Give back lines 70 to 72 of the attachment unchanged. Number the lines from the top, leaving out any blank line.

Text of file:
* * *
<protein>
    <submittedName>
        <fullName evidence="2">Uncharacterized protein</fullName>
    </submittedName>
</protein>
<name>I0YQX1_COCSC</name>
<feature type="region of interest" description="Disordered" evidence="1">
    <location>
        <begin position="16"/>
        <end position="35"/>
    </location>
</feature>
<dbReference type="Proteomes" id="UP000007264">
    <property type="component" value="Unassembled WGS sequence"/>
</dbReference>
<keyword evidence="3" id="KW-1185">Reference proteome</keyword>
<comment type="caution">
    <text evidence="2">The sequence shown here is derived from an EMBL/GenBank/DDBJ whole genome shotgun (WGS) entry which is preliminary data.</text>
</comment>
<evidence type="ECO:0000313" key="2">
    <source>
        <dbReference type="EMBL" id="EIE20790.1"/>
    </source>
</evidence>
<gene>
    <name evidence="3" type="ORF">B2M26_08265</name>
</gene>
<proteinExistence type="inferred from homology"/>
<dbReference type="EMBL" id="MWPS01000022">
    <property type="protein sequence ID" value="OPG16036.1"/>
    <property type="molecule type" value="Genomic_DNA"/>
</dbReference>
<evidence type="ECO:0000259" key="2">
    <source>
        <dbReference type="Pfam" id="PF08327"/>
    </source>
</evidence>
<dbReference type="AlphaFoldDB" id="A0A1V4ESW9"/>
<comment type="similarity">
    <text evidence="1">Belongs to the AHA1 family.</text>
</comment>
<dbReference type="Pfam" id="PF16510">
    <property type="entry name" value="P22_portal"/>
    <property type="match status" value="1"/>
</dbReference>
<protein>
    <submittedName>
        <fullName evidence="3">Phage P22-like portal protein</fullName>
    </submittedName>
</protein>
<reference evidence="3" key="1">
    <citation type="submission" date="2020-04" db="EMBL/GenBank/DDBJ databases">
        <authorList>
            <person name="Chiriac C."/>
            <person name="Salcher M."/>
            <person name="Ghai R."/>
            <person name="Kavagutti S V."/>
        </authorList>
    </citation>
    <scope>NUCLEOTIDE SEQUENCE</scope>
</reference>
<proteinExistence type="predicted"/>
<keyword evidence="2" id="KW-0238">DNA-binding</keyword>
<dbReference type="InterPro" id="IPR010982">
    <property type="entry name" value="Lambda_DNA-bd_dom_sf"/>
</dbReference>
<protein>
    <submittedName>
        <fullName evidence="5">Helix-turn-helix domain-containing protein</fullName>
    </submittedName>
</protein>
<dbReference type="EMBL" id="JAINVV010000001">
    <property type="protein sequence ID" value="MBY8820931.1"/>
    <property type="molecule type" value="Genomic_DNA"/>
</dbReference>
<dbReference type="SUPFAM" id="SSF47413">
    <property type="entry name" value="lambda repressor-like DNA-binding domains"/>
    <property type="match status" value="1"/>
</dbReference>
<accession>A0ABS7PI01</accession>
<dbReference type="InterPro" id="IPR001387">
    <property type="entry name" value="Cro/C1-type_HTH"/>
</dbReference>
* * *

    </submittedName>
</protein>
<dbReference type="EMBL" id="JAINVV010000001">